Since the release of the Laquan McDonald video, the Black Lives Matter movement has demonstrated its ability to reform local government: the group’s public protests indisputably contributed to the firing of CPD superintendent Garry McCarthy and the defeat ofAnita Alvarez in the state’s attorney race this spring. But those who attend “Our Duty to Fight,” a new exhibit at Gallery 400, may be surprised to learn just how far-reaching the influence of BLM has become. Organized by Black Lives Matter Chicago, the show captures the scope and impetus of the movement with a mix of campaign material and original artwork. It’s both an archive of activist efforts and a call to action.
The first part of the exhibition displays items used during BLM protests and explains the various campaigns that black Chicago organizers have initiated in recent years. There’s a homemade “lock-on” tube that was used to link protesters’ arms during a May 2014 demonstration calling for a south-side trauma center. In a far corner hang three banners hand-painted with the names of police-torture survivors, carried by marchers in a February 2015 rally. Canvas lawn chairs used by the Dyett High Schoolhunger strikers last year are scattered throughout the gallery. The objects tend to be simple and unpretentious: campaign posters are handwritten on construction paper, and images circulated in a social-media campaign are drawn by Stateville Correctional Center inmate Joseph Dole, who’s currently serving a sentence of life without parole. Such pieces reveal just how much organizers have been able to accomplish with few financial or political resources.
The second half of the exhibit shows how far the movement—and Chicago—has yet to go in the fight for a society that values black lives. For it artists collaborated with the family members of nine Chicago-area residents killed by police to create original sculptures, video installations, photographs, and paintings.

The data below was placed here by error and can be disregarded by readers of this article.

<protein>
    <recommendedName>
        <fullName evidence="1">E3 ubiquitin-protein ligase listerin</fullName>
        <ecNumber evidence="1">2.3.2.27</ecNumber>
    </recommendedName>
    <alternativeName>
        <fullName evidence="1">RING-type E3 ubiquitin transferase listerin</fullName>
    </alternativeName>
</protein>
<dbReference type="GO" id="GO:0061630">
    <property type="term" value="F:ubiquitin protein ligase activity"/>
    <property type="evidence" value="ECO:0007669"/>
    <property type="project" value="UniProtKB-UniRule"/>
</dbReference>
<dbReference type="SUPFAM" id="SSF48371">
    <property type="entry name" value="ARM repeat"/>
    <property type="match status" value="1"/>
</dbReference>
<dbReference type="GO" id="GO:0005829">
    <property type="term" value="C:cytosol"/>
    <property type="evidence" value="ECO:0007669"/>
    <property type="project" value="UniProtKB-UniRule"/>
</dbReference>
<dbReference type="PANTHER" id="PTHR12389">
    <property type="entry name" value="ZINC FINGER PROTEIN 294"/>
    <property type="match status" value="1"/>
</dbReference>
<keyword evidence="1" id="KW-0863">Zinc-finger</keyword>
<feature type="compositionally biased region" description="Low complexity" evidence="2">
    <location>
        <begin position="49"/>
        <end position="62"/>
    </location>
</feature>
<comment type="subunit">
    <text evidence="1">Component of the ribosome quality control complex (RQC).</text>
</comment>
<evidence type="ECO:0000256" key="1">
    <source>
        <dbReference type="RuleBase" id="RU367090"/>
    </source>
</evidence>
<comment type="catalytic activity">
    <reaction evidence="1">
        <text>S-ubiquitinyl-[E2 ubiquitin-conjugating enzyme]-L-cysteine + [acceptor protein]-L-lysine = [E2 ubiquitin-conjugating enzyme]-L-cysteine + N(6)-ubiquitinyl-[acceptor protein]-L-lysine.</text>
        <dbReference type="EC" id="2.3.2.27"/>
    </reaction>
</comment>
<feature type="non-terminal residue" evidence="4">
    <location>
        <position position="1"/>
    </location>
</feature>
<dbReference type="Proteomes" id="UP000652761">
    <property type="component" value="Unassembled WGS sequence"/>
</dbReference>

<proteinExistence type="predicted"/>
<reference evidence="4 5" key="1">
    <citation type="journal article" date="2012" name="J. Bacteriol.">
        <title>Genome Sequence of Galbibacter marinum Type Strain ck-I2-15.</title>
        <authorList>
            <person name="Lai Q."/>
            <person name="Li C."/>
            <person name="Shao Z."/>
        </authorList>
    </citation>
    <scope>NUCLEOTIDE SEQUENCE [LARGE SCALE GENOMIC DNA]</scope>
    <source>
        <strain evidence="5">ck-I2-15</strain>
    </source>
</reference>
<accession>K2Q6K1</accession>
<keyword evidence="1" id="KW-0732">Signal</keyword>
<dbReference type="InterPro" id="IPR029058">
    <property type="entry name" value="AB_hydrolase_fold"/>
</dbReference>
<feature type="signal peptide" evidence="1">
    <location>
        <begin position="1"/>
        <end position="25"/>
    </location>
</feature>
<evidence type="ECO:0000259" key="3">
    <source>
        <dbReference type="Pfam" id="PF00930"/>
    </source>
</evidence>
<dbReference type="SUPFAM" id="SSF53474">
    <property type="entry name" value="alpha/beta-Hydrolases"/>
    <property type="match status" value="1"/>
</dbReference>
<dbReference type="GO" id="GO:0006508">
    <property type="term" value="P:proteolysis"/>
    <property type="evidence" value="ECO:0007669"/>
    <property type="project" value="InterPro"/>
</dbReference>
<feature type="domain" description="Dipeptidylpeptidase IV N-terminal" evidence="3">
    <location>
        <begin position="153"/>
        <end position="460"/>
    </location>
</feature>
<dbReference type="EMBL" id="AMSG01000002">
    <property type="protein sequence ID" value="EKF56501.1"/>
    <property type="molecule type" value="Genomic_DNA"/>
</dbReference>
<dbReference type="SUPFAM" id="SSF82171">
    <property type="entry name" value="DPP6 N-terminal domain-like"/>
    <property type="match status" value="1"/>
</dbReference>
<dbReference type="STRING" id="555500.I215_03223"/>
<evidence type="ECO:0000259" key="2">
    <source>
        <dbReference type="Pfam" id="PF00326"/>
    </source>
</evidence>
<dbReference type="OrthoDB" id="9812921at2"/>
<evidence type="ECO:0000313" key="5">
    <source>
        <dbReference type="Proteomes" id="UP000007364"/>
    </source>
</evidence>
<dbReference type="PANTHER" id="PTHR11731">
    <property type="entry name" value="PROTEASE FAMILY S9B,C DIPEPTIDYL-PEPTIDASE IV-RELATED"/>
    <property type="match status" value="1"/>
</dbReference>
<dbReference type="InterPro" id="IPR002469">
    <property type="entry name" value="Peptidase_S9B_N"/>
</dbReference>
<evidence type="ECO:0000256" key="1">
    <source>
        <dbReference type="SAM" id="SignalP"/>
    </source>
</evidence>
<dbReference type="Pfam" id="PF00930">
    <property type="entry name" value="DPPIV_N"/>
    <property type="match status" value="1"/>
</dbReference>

After talking to the mother of Darius Pinex—a 27-year-old father of three who was shot and killed by police during a traffic stop in 2011—artist Rhonda Wheatley built a “cloaking device” out of an old clock radio and crystals. According to the accompanying instruction manual, the cloaking device will “protect your unarmed children and loved ones from law enforcement officers who would without just cause inflict upon them bodily harm” by rendering them invisible in the event of a police attack. “We have to keep each other strong, ’cause there are so many days you just want to say to hell with it,” Darius’s mother, Gloria Pinex, told Wheatley. “But if you say that, you definitely won’t get no justice. . . . So we have to stand up and fight.”
“Our Duty to Fight” invites attendees to take their own place in the BLM movement. In one installation, visitors are encouraged to leave messages for the father of Flint Farmer—a 29-year-old killed by police in June 2011—in a gold alligator-skin box. Among the notes of solidarity, one reads: “Stay strong! The Revolution is happening now!”
As the deaths of Laquan McDonald and others fade from the news cycle, Chicagoans should remember that message. The revolution is here and, as “Our Duty to Fight” demonstrates, it’s stronger than ever.